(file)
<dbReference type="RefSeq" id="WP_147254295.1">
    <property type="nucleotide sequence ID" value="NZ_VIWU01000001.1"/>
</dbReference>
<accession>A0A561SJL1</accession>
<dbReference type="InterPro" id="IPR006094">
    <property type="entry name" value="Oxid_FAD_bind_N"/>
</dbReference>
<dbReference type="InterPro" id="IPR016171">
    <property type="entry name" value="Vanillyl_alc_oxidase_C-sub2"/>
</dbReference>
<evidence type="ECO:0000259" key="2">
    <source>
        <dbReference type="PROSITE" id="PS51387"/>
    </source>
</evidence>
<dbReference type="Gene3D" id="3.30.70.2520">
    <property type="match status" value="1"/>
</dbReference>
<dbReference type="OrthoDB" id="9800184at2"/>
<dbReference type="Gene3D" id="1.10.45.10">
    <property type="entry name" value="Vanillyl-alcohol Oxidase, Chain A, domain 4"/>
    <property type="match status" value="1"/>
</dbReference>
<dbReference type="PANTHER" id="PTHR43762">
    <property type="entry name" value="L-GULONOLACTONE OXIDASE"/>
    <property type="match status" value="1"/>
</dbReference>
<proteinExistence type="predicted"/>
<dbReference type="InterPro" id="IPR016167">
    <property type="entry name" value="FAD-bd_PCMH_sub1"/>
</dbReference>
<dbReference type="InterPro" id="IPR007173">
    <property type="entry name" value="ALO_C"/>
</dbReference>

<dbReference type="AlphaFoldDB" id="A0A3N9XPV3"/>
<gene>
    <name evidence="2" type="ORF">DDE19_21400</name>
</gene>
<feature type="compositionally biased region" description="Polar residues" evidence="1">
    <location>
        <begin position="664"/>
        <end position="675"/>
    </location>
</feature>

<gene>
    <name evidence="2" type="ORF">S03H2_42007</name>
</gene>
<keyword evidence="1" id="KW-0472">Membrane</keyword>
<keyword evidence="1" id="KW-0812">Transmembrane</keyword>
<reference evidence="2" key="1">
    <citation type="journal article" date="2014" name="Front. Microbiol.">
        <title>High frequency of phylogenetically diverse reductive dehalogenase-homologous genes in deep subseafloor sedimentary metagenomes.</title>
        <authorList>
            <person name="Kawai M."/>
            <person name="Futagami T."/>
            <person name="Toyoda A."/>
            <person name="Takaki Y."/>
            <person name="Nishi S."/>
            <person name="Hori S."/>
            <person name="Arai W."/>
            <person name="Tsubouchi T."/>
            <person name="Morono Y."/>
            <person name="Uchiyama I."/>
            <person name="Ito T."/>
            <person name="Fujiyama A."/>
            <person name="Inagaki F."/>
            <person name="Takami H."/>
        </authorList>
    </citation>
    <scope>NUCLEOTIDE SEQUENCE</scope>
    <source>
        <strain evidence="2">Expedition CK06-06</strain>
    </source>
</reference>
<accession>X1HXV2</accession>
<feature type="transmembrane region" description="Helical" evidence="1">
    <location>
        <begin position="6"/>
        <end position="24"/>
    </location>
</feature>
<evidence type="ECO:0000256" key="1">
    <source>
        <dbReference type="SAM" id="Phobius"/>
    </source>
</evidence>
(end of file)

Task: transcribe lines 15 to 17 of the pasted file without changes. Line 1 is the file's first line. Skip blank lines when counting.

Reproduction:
</evidence>
<dbReference type="Gene3D" id="3.30.70.2520">
    <property type="match status" value="1"/>